Try our beta test site
IMPORTANT: Listing of a study on this site does not reflect endorsement by the National Institutes of Health. Talk with a trusted healthcare professional before volunteering for a study. Read more...

Pre-procedural Anxiety and Sedation.

This study has been completed.
Information provided by (Responsible Party):
Basak Ceyda MECO, Ankara University Identifier:
First received: September 25, 2013
Last updated: October 8, 2013
Last verified: October 2013

Colonoscopy is an outpatient procedure performed frequently as a screening test for diagnosis and treatment of a wide range of gastrointestinal problems. It is often viewed as an invasive procedure with the potential for embarrassment, discomfort, and worry. Such fears can result in anxiety that may decrease the tolerance and cooperation of the patient, limit the success of the procedure, and increase the likelihood of complications. Therefore, colonoscopy is frequently performed under sedation. The anxiety level of the patient before the procedure may increase the requirement for sedation. It is important for the anesthesiologist to predict the effective dosages of sedation before the procedure to ensure rapid and comfortable sedation as well as prompt recovery and discharge of the patient.

This prospective cohort study is planned to evaluate the effects of pre-procedural anxiety level on the dose of propofol needed for patient and surgeon satisfaction during colonoscopy.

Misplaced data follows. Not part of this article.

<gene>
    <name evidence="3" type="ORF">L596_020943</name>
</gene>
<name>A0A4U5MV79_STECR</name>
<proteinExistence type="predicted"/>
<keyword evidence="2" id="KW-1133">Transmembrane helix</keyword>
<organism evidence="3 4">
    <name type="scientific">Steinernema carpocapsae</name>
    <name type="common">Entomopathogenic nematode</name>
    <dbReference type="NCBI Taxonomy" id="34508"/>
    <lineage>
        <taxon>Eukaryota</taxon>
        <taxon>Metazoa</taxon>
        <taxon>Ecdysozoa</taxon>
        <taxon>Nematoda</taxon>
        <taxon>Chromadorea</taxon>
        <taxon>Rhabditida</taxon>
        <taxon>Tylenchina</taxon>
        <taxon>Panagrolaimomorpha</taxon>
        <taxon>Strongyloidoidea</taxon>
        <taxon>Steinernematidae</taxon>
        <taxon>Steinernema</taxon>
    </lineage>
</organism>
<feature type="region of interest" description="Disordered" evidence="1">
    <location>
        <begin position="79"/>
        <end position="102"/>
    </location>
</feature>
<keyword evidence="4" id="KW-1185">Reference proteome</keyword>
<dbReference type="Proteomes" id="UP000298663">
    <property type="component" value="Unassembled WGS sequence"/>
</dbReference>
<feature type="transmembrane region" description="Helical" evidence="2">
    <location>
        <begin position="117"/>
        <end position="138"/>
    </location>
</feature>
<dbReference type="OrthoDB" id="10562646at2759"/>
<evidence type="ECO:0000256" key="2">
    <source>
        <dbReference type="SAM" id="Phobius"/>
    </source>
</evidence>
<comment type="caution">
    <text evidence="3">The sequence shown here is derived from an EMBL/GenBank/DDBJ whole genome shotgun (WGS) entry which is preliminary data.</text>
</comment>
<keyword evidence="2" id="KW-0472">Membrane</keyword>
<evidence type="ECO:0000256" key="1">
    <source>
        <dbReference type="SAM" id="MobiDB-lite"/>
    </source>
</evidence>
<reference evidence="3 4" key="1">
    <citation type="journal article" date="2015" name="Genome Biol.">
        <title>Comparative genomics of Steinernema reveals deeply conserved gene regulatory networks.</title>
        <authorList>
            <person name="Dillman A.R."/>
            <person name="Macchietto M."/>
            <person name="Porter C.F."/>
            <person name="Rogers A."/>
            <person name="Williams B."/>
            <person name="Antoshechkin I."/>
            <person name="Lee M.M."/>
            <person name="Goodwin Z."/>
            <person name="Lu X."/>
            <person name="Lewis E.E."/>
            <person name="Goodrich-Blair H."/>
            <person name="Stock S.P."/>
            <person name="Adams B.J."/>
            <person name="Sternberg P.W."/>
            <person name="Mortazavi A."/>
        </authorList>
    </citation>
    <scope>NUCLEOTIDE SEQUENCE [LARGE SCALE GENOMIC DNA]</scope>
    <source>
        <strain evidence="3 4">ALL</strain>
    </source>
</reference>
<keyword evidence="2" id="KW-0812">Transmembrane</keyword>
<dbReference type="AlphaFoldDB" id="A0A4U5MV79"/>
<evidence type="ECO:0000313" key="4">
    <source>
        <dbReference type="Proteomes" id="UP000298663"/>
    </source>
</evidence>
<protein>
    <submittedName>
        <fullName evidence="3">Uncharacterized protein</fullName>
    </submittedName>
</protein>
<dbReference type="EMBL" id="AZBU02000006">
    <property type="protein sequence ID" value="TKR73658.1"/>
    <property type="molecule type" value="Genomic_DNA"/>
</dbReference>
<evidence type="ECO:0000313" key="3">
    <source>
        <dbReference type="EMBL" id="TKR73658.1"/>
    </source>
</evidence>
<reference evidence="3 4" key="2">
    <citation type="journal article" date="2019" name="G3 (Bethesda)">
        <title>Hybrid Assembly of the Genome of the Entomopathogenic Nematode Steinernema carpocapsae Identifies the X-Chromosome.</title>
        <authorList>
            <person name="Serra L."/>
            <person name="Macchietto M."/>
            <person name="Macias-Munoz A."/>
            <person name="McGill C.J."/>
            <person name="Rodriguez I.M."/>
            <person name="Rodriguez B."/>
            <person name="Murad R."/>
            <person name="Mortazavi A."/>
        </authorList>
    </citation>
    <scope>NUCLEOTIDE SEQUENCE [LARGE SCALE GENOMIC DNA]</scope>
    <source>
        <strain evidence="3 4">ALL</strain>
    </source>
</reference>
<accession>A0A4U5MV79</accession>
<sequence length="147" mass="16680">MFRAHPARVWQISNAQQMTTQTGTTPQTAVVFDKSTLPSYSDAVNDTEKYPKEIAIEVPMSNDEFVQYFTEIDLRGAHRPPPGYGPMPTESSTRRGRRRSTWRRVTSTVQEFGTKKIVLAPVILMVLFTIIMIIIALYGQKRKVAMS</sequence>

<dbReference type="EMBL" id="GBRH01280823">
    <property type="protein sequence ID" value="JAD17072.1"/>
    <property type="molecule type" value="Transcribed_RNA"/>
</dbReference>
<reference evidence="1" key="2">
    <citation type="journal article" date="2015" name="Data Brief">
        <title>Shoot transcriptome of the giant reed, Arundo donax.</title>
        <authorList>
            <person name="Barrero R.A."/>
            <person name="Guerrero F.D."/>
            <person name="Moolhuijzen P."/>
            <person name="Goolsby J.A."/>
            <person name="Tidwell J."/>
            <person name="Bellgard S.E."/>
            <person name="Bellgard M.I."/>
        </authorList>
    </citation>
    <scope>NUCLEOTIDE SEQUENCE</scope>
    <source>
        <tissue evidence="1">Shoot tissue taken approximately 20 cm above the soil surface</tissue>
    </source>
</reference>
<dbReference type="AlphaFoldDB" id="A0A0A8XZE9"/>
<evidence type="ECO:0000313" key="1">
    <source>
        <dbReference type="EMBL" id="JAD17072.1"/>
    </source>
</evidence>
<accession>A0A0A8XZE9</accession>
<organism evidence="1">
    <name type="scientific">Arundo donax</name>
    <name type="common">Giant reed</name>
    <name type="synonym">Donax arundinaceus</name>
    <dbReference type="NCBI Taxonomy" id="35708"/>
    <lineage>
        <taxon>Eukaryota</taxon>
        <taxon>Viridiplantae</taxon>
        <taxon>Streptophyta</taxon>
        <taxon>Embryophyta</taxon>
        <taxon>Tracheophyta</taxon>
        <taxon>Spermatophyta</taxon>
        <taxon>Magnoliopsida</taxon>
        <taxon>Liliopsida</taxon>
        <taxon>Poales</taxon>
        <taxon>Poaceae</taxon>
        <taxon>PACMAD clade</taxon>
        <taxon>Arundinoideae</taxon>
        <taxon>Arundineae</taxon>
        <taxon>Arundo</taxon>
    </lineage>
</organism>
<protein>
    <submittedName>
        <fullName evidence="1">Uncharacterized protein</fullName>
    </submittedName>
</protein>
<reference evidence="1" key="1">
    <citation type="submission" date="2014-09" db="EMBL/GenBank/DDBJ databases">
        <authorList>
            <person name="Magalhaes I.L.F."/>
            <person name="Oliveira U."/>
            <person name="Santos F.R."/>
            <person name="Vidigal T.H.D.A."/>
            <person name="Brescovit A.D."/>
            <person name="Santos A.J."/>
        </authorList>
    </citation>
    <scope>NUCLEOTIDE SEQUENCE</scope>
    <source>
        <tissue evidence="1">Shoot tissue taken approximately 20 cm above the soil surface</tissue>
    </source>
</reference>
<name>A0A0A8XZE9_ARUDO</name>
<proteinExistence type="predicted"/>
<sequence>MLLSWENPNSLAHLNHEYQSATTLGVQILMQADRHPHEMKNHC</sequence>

Condition Intervention
Other: State-Trait Anxiety Inventory Scores

Study Type: Observational [Patient Registry]
Study Design: Observational Model: Cohort
Time Perspective: Prospective
Target Follow-Up Duration: 1 Day
Official Title: Does Pre-procedural Anxiety Affect the Consumption of Sedatives During Colonoscopy?

Resource links provided by NLM:

Further study details as provided by Ankara University:

Primary Outcome Measures:
  • To evaluate the effects of pre-procedural anxiety level on the dose of propofol needed for sedation during the procedure. [ Time Frame: The anxiety of all patients is evaluated at the day of the procedure. The procedure is then performed under sedation. Once the procedure is ended and all patients are fully awake, study data are collected and patients are discharged home. ]
    The sedation protocol applied in this study is our routin approach for all outpatient colonoscopies and endoscopies. All patients are informed about the procedures and monitorized (EKG, spO2, Bispectral index, blood pressure). After that, the sedation protocol is started and once the appropriate BIS value is reached the procedure is started. For this study all patients were asked to complete the STAI scores to evaluate the pre-procedural anxiety. This is not an intervention but an evaluation of the patients' anxiety. The primary outcome measure is to evaluate the dose of propofol used in each patient and to find out if there is a correlation between the pre-procedural anxiety and the dose of propofol.

Enrollment: 75
Study Start Date: January 2013
Study Completion Date: September 2013
Primary Completion Date: September 2013 (Final data collection date for primary outcome measure)
Groups/Cohorts Assigned Interventions
Sedated colonoscopy

Planned colonoscopies for screening under propofol sedation titrated to reach a bispectal index value of 60.

Anxiety levels are assessed before the procedure with State-Trait Anxiety Inventory Scores.

Other: State-Trait Anxiety Inventory Scores